Since unpatched vulnerabilities are one of the most consistent and primary attack vectors, new Requirement 6.3 states that security vulnerabilities must be identified and addressed. Any merchant website that implements an iframe provided by a third-party to process payments or re-directs customers to third-party website for payment collection, must be actively monitored for any vulnerabilities that could impact their ecommerce system. A documented procedure for ranking associated risks and deploying any necessary updates/patches is also required.


Requirement 6.4.3 requires payment page scripts to be managed as follows:

  • A method is implemented to confirm that each script is authorized.

  • A method is implemented to assure the integrity of each script.

  • An inventory of all scripts is maintained with written justification as to why each is necessary.

This applies to any page(s) on the merchant website that are used to redirect the customer’s browser to the third-party payment page. To comply with this requirement and reduce the possibility of malicious scripts making it onto your organization’s payment pages, document an inventory of all the known scripts used on any page involved in the overall process, including other third-party scripts in play. This inventory can then be tracked to ensure that all the scripts in-use are authorized. This can also be used to develop procedures for managing known third-party scripts, and help verify the payment page is only accepting data to process a transaction and is not full of additional JavaScript for tracking behaviors, support, etc. This ongoing confirmation of installed JavaScript can be done through manual or automated processes.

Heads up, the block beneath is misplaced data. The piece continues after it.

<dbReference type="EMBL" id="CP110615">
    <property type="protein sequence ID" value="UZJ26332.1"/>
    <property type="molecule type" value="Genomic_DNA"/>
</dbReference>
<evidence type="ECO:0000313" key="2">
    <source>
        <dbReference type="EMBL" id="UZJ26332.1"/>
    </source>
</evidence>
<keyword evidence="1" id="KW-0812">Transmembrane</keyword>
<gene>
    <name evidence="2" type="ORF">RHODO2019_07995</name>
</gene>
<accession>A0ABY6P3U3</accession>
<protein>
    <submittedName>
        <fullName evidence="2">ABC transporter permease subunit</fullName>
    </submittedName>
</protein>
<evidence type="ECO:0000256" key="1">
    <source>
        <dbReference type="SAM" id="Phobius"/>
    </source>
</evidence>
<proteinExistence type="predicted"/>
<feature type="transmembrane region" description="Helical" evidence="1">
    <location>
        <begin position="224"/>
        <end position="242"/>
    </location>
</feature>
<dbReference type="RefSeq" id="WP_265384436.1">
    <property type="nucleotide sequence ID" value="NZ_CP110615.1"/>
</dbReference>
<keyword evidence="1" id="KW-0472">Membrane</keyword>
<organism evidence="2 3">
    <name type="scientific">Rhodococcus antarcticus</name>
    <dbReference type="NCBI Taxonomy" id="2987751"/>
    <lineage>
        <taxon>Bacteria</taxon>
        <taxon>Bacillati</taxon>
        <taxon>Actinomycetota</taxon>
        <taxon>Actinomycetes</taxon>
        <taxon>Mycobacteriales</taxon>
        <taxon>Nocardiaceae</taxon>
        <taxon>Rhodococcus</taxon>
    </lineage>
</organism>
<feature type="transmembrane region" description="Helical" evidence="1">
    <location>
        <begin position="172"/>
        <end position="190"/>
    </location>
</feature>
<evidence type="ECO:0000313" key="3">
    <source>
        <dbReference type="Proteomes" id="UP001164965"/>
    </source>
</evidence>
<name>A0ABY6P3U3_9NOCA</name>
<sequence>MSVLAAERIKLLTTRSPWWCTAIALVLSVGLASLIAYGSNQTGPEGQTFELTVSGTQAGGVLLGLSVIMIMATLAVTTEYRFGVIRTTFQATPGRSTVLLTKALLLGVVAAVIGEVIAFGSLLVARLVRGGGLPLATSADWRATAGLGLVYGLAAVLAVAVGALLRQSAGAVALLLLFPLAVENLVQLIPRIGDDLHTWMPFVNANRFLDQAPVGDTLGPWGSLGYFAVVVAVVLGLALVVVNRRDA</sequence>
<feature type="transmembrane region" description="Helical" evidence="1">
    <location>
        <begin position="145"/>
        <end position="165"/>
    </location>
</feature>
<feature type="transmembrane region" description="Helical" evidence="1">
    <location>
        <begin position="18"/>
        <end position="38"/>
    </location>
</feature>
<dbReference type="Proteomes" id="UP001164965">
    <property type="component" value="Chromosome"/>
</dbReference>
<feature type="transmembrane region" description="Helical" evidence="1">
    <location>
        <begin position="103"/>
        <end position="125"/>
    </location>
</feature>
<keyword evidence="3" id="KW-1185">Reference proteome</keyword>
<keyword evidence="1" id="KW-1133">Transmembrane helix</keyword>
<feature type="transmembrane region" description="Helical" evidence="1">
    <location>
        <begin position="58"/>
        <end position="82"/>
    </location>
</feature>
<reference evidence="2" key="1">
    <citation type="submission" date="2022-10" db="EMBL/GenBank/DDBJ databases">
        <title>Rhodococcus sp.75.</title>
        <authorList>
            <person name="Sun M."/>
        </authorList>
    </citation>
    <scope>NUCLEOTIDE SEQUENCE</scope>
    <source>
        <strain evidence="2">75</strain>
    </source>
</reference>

Requirement 8 did not have any significant updates but does have some additional password controls (requirements around length [now 12 characters], complexity, timeline for expiration, comparison against previously used passwords, etc.) that you should be aware of.